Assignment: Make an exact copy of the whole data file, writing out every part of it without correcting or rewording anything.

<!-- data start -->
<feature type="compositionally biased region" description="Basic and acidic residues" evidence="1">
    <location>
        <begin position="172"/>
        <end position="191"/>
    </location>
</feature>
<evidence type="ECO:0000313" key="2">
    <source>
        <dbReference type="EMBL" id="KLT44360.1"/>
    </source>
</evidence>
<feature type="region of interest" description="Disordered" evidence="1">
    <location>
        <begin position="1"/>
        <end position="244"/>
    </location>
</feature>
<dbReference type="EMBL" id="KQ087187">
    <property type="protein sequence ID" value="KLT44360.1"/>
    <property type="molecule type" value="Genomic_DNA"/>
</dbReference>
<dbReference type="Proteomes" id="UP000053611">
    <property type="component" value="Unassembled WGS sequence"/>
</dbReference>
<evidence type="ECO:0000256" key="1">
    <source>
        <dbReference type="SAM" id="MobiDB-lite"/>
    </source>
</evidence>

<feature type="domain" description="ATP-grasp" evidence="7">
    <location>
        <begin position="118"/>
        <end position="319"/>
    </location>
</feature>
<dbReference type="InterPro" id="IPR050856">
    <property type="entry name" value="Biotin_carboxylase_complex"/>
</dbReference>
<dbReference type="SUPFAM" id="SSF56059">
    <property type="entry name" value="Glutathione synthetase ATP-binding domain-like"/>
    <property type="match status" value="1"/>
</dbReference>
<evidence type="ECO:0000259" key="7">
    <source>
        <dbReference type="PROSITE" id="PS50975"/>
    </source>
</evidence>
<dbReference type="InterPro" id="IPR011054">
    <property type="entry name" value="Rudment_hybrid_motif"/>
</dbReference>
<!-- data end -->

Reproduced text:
<feature type="compositionally biased region" description="Basic and acidic residues" evidence="1">
    <location>
        <begin position="172"/>
        <end position="191"/>
    </location>
</feature>
<evidence type="ECO:0000313" key="2">
    <source>
        <dbReference type="EMBL" id="KLT44360.1"/>
    </source>
</evidence>
<feature type="region of interest" description="Disordered" evidence="1">
    <location>
        <begin position="1"/>
        <end position="244"/>
    </location>
</feature>
<dbReference type="EMBL" id="KQ087187">
    <property type="protein sequence ID" value="KLT44360.1"/>
    <property type="molecule type" value="Genomic_DNA"/>
</dbReference>
<dbReference type="Proteomes" id="UP000053611">
    <property type="component" value="Unassembled WGS sequence"/>
</dbReference>
<evidence type="ECO:0000256" key="1">
    <source>
        <dbReference type="SAM" id="MobiDB-lite"/>
    </source>
</evidence>

<feature type="domain" description="ATP-grasp" evidence="7">
    <location>
        <begin position="118"/>
        <end position="319"/>
    </location>
</feature>
<dbReference type="InterPro" id="IPR050856">
    <property type="entry name" value="Biotin_carboxylase_complex"/>
</dbReference>
<dbReference type="SUPFAM" id="SSF56059">
    <property type="entry name" value="Glutathione synthetase ATP-binding domain-like"/>
    <property type="match status" value="1"/>
</dbReference>
<evidence type="ECO:0000259" key="7">
    <source>
        <dbReference type="PROSITE" id="PS50975"/>
    </source>
</evidence>
<dbReference type="InterPro" id="IPR011054">
    <property type="entry name" value="Rudment_hybrid_motif"/>
</dbReference>